Well, it’s been nonstop. We did Cannes in May, and then we sort of started this all again in August with screenings. And it’s been pretty busy since. I had no idea. I didn’t know all of the time that was involved. I really didn’t.
Cannes? What was that like? Had you been before?
No. I had never been before. And it was so, so exciting, and it’s so beautiful. We were in that famous hotel, I can’t even think of the name of it now, but, anyway, I had a room in the front of it, facing the Mediterranean. It was spectacular. You can see all of the yachts and everything. And then, of course, there was the film screening. When the film showed, we got a 10-minute standing ovation. So that was exciting.
Did you get a chance to explore Cannes, in June Squibb fashion?
No, not really. We were only there for three days, and we didn’t really have time to do anything except, you know, all the press, and the premiere. It was all to do with the film.
So you’re enjoying this? All the hoopla?
Well, yeah. I mean, I enjoyed the Golden Globes, and the SAG, and I know the Oscars will be the most important, and that more people will be watching that. It’s all been really fun; it really has.
Was this role more challenging than others that you’ve had? More enjoyable?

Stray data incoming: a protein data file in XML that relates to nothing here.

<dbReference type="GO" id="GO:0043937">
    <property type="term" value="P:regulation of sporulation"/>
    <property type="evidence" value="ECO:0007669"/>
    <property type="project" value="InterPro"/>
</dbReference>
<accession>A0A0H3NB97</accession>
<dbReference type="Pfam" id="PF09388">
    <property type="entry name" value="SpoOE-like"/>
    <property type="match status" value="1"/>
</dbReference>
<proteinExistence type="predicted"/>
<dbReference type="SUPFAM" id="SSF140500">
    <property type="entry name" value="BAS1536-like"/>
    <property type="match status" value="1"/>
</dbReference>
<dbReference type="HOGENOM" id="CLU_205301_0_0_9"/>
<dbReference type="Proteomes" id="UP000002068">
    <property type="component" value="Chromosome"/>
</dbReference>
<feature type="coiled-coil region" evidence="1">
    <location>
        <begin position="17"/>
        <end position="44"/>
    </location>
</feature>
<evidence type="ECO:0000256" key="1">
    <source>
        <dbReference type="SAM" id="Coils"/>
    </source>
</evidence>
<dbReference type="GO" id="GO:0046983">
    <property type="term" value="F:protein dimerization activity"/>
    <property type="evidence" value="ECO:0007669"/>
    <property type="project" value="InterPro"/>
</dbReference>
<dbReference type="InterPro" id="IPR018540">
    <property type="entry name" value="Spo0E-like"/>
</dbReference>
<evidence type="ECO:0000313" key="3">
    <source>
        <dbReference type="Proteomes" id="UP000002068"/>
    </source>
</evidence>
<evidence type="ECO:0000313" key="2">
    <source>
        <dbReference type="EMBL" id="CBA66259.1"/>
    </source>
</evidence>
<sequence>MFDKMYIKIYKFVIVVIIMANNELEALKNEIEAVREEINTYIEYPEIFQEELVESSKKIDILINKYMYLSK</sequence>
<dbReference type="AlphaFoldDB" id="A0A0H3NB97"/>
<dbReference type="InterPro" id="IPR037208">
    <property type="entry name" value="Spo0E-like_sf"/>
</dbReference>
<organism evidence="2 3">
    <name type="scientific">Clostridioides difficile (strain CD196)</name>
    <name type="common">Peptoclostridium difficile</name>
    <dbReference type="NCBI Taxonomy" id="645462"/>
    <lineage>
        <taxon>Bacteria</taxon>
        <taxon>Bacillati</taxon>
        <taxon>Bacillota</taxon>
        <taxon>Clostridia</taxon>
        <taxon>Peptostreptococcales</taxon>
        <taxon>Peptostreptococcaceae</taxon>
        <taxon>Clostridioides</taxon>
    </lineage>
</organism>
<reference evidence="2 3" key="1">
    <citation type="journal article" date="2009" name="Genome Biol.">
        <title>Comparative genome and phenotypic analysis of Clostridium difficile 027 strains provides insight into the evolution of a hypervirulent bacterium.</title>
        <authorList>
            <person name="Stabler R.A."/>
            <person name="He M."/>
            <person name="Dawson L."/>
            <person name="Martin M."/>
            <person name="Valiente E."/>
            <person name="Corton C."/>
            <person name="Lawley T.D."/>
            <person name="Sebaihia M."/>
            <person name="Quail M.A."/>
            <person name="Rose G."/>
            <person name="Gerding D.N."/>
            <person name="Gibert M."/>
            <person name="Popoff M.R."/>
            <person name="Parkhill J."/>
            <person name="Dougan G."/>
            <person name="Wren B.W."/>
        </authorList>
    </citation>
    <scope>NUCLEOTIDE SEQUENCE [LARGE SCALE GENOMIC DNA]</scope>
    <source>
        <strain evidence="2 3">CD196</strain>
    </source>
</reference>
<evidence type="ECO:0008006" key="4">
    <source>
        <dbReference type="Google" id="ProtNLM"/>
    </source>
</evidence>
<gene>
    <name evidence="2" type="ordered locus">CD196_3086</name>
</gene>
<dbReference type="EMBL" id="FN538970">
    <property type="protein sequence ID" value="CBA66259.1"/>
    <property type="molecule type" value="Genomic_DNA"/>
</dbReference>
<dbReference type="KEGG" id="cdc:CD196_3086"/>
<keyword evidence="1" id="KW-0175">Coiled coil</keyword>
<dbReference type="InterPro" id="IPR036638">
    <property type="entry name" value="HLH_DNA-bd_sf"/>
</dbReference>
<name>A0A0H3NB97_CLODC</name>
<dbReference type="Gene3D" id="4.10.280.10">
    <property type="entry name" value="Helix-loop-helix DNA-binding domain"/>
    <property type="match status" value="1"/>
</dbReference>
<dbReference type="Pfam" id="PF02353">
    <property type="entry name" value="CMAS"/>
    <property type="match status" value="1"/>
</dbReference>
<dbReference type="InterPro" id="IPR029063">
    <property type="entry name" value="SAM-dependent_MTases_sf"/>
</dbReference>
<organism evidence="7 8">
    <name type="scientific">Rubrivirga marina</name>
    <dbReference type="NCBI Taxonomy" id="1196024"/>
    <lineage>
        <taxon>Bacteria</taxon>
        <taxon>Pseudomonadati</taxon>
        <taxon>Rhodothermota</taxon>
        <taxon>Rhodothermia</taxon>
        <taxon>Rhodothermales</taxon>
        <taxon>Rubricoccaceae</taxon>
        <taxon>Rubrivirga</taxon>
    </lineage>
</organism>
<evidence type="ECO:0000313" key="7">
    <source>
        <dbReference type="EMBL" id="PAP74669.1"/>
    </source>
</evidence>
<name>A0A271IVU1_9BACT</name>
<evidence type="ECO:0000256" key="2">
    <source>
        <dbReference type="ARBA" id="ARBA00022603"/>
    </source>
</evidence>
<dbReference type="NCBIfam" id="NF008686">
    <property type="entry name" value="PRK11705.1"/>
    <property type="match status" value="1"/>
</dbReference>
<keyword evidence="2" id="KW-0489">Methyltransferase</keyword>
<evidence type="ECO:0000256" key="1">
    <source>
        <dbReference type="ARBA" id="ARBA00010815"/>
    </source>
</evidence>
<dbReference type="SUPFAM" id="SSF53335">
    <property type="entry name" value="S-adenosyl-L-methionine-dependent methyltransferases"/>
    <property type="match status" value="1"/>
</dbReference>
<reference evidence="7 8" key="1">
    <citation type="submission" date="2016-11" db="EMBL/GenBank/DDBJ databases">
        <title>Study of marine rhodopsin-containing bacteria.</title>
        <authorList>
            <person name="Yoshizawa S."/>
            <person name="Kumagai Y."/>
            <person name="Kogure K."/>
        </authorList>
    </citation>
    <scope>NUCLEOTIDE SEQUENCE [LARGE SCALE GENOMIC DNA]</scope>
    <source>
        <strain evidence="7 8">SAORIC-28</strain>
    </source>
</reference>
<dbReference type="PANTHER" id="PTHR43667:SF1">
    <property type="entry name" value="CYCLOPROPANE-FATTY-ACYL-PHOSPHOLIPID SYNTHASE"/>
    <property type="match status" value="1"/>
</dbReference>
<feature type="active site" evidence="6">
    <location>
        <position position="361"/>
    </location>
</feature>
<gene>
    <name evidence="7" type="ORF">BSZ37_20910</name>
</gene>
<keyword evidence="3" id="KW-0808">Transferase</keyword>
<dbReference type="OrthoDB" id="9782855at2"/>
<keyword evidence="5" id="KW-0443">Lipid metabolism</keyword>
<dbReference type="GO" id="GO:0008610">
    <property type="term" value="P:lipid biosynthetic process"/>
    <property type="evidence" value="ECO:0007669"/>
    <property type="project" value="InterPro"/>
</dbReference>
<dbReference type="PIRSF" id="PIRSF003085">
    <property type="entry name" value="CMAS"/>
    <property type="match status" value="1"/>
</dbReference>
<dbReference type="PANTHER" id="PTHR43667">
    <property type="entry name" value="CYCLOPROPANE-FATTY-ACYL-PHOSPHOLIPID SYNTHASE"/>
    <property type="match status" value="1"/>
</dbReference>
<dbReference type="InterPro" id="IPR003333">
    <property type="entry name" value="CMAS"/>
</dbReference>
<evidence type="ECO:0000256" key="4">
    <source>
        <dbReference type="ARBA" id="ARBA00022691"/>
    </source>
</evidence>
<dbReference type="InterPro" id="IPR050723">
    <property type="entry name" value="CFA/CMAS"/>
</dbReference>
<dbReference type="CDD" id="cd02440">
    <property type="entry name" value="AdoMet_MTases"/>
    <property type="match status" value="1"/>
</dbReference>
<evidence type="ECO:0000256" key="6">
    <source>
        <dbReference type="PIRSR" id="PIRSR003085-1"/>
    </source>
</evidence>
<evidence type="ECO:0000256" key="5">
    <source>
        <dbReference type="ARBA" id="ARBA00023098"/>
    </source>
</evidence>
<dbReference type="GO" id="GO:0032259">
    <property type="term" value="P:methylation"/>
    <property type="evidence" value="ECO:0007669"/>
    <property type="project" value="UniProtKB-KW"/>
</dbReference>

Oh, yes. I mean, I’ve had some wonderfully fun and, you know, large roles onstage, but certainly in film this is the most complex and the largest role that I have done.
Was there any adjustment period necessary for you to feel ready to be Kate? Or did it come to you pretty naturally?
I felt comfortable from when I first read the script because I felt like I knew this woman. I really did. And I think that relates back to Illinois and my mother and my aunts and other women that I knew. I just felt comfortable with it. I mean, it certainly reminded me of my family, out in the Dakotas and Montana and Nebraska … so many people have said that: that it reminds them of their families or that it brings so many things back.
What’s next? Are you working on anything now?
No, I’m not. Some things have come in, but I’ve decided not to do them. I want to finish all of this. I mean, if something came up that I really liked, then I’d commit to doing it, but at this point there hasn’t been anything that I’ve been that crazy to do. I will, though. As soon as this is over, I’m sure I’ll have some things to do then.
All right, last question, June. Who is your Super Bowl pick?
Oh my, well, let’s see… Who is it? Denver and… San Francisco?
Oh, close. Seattle.
Oh, Seattle. Well, I’m not much of a football fan, but if you ask me about basketball then I can rattle it off …
Is that right? Who’s your team?
Well, it was the Knicks for years, but then I left. And I haven’t committed out here, but I think that if I do, it’ll be the Clippers.
Well, you may have left New York at the right time if you’re a Knicks fan …
[Laughs.] You’re right. They haven’t done so well since I stopped watching them.
So, basketball aside, please, tell me who you think is going to win the Super Bowl.
[Long pause.] Seattle.
June Squibb will receive one of SBIFF’s 2014 Virtuosos Awards on Tuesday, February 4, at the Arlington Theatre.